Kwanzaa: A Time to Celebrate
Imagine waking up and not recognizing anything. No one speaks the same language you speak. Their words are useless babble and when you do not understand them, they push and shove you to get you where they want you. You are separated from your family and within a few years, your heritage is lost as your culture is forgotten. It is better to do what these new people want and live as they do. They seem afraid of your differences and what few customs you remember. IT is impossible to pretend you are one of them. Your hair and skin color is far too different. You try, though, because that seems to the only way to survive. Within a few generations, your family, their customs, beliefs, and rituals are all lost, victim to the tide of fear people experience due to their own lack of self-confidence and their own lack of faith.
In 1966, Maulana Karenga sought to reaffirm his heritage. He developed what he called a holiday based upon “matunda ya kwanza, a Swahili phrase meaning “first fruits”. Karenga wanted a time to celebrate family, the family of those who were brought to this country and then made to forget their heritage. “It is a cultural rather than a religious holiday, and can be celebrated regardless of a person’s faith tradition”, explains Karenga. Kwanza celebrates the first fruits of the harvest by remembering the roots of the African people in Ancient Egypt and Nubia, people who worked the fields and reaped the fruits of their labor and culture.
The seven principles of Kwanza can be celebrated by all peoples. Collectively these seven principles or values are called Nguzo Saba and they are remembered during the seven days of Kwanza, December 26th through January 1st. AS in Hanukkah and the Advent Wreath, Kwanza also uses candles to gather the family together. Each day a candle is lit, the candles being the colors of Kwanza – black, red, and green. Some also use a unity cup to celebrate the spirits of ancestors long passed.
Right about now you might be thinking “What if I am not of African heritage?” Science tells us we all are descended from one area and that area is in part on the African continent. So if you are a part of mankind, then at some point, you had an ancestor from Africa. One year ago Forbes magazine reported on the oldest fossil recovered to date, a fossil that dated to be three hundred and fifty thousand years old. This was at least two hundred thousand years older than the previous oldest fossil. We may never really know all of our connections but our presence on this planet at the same time is a very strong connection. No one ethnicity has ever existed without owing something to its ancestors and to the other cultures on earth.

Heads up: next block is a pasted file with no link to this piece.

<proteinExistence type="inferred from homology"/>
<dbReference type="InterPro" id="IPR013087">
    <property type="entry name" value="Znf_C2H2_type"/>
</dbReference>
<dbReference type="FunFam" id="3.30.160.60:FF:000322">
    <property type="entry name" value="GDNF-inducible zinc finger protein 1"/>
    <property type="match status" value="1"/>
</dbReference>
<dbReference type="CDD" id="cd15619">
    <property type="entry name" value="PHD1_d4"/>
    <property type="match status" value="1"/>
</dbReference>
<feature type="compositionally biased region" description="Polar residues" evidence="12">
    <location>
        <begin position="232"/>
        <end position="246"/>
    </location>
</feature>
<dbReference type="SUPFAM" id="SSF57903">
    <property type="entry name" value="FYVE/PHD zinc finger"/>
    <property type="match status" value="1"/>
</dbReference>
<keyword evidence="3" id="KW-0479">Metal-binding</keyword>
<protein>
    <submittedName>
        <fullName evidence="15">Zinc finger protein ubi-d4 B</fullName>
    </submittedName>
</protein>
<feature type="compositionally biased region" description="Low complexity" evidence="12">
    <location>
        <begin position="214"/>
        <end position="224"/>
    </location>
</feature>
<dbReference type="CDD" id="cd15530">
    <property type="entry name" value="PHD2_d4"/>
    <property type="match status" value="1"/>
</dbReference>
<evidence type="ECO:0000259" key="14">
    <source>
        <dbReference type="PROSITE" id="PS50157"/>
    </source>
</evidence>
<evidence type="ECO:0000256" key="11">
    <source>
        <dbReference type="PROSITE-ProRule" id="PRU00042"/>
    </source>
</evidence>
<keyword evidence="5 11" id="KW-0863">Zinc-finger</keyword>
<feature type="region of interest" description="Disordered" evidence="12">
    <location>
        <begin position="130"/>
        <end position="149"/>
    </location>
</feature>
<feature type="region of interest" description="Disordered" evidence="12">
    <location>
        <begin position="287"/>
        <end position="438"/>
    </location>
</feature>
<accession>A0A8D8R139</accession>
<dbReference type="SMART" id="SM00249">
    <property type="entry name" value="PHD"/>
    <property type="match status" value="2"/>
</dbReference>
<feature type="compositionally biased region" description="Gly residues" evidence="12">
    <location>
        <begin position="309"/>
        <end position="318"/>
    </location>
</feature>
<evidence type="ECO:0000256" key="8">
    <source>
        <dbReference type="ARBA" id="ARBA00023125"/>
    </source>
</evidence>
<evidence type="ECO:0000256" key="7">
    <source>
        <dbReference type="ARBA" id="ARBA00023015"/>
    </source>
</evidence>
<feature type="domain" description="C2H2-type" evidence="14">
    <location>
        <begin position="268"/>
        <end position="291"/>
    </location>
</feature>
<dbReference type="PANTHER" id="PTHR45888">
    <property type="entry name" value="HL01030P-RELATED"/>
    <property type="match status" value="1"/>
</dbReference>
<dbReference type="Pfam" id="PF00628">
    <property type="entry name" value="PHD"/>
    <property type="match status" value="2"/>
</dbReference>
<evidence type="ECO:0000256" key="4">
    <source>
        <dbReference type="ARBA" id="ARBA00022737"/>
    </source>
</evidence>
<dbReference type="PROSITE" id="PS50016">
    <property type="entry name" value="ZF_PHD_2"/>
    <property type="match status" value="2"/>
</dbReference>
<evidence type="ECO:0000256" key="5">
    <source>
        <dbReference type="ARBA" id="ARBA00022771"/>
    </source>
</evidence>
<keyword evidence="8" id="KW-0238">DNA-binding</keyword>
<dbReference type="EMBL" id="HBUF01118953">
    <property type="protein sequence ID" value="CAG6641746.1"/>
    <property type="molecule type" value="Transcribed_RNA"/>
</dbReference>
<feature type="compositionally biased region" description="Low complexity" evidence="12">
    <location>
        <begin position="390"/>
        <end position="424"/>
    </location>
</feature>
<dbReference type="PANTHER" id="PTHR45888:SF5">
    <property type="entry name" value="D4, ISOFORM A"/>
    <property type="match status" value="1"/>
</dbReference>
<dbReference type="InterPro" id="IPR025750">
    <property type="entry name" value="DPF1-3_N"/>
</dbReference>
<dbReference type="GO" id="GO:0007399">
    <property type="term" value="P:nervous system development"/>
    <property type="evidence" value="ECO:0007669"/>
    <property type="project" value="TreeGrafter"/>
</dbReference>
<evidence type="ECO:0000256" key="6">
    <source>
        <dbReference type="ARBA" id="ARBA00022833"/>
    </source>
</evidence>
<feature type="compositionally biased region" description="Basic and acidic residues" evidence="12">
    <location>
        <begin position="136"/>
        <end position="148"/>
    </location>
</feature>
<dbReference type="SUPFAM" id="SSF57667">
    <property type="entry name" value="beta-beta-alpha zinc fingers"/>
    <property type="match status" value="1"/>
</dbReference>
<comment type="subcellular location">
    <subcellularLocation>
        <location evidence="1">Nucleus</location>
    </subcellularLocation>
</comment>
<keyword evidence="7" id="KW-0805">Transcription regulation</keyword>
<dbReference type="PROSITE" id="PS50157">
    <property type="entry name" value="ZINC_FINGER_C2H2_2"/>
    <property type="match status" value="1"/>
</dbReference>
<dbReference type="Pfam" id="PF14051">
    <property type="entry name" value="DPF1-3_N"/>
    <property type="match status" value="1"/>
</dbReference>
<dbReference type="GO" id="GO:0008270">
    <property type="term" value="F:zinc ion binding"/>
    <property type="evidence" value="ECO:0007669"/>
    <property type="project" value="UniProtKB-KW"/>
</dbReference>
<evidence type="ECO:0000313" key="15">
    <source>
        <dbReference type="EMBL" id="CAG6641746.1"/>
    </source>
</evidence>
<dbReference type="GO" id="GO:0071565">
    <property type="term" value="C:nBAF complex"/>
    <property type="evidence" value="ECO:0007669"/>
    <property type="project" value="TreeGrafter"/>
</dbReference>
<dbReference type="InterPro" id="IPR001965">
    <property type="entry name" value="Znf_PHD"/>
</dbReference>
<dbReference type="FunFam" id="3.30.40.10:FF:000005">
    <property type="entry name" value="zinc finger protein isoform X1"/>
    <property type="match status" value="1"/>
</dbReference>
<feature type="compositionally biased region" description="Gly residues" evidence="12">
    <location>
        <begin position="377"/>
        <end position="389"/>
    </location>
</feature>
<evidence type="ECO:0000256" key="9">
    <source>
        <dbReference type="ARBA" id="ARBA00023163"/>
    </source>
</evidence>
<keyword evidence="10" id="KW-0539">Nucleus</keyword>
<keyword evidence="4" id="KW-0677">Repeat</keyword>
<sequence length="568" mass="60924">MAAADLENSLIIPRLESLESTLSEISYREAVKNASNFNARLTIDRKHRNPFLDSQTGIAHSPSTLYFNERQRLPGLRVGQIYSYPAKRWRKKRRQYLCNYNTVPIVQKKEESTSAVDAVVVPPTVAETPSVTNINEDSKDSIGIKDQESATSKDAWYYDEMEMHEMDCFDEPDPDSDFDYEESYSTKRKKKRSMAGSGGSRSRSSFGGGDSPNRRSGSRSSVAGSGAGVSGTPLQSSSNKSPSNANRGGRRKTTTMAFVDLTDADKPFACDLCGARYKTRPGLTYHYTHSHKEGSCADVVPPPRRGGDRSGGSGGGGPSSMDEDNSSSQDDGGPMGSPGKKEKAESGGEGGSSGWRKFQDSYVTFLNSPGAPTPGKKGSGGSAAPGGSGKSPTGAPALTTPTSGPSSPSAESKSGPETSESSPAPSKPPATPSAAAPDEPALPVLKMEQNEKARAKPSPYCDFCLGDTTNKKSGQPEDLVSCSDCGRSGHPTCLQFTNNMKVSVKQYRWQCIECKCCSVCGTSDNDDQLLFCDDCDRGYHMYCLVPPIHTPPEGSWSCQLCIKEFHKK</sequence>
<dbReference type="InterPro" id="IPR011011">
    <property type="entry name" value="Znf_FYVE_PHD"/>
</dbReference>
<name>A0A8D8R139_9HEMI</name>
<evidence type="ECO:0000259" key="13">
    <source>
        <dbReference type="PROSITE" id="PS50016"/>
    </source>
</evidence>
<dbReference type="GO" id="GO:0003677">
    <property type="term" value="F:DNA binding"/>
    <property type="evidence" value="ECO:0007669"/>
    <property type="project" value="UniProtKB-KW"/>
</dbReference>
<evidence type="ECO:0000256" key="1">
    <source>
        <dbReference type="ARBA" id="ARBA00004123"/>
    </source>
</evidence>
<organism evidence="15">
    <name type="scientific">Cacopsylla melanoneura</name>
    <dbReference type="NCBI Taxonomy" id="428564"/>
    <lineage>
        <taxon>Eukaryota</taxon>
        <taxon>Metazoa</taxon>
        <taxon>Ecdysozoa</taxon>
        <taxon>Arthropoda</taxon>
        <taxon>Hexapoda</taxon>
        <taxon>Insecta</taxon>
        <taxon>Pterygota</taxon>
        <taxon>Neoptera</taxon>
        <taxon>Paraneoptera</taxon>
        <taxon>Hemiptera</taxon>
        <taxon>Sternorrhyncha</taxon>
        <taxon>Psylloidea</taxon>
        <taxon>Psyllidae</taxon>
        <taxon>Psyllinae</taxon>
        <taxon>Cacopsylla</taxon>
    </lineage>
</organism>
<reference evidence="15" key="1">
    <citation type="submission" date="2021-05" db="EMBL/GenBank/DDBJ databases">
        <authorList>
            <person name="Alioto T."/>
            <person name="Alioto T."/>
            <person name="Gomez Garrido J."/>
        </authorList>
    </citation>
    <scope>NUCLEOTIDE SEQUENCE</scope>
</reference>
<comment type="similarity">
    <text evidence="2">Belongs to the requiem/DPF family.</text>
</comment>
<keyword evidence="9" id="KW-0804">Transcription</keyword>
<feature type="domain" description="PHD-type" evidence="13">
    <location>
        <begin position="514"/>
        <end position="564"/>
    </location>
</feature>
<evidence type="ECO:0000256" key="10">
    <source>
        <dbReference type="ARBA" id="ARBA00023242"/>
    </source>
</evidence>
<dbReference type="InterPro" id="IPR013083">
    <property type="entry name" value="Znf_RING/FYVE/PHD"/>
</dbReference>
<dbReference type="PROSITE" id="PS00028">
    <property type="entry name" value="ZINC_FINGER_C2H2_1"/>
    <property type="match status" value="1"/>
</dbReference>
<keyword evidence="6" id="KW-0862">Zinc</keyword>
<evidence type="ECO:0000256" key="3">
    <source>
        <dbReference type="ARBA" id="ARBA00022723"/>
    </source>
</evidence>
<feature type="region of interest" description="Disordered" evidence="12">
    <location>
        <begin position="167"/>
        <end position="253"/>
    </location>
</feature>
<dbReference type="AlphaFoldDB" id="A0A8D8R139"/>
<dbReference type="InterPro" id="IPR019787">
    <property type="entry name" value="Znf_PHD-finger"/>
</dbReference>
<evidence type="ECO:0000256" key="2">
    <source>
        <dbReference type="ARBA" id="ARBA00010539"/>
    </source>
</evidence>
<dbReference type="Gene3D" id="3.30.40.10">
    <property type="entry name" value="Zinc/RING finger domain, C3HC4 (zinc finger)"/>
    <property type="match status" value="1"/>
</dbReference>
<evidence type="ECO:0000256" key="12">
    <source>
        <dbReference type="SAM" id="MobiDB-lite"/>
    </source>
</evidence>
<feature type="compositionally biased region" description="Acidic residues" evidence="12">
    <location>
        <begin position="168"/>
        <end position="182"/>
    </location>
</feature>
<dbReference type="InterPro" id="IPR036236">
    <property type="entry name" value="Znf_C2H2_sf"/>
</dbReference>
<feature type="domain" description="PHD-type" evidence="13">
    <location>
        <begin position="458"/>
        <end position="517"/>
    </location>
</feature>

The seven principles of Kwanza are an excellent place to remember the African heritage but also our own individual heritage. On the first day of Kwanza, Umoja or unity is celebrated. Kujichagulia or self-determination is reason to celebrate day two and day three emphasizes Ujima or collective work and responsibility. Ujamaa or cooperative economics is day four with Nia or purpose being the word for day five. On day six, creativity or Kuumba is the cause and on the final day of Kwanza, Imani or faith is remembered.
There are many ways to celebrate Kwanza and an Internet can help one explore them. The reason to celebrate is universal and best explained by author Alex Haley. ““In all of us there is a hunger, marrow-deep, to know our heritage- to know who we are and where we have come from. Without this enriching knowledge, there is a hollow yearning. No matter what our attainments in life, there is still a vacuum, an emptiness, and the most disquieting loneliness. ”
Through the seven day celebrations of Kwanza, descendants of those first African-Americans rediscover their heritage and honor their heritage. The events of the past cannot be undone. None of us has a time machine to go back in time and correct the wrongs committed against not only African slaves but all enslaved peoples. What we can do is go forward and celebrate the living and the possibility of today as we prepare for the promise of tomorrow. All lives matter and all deserve to be celebrated.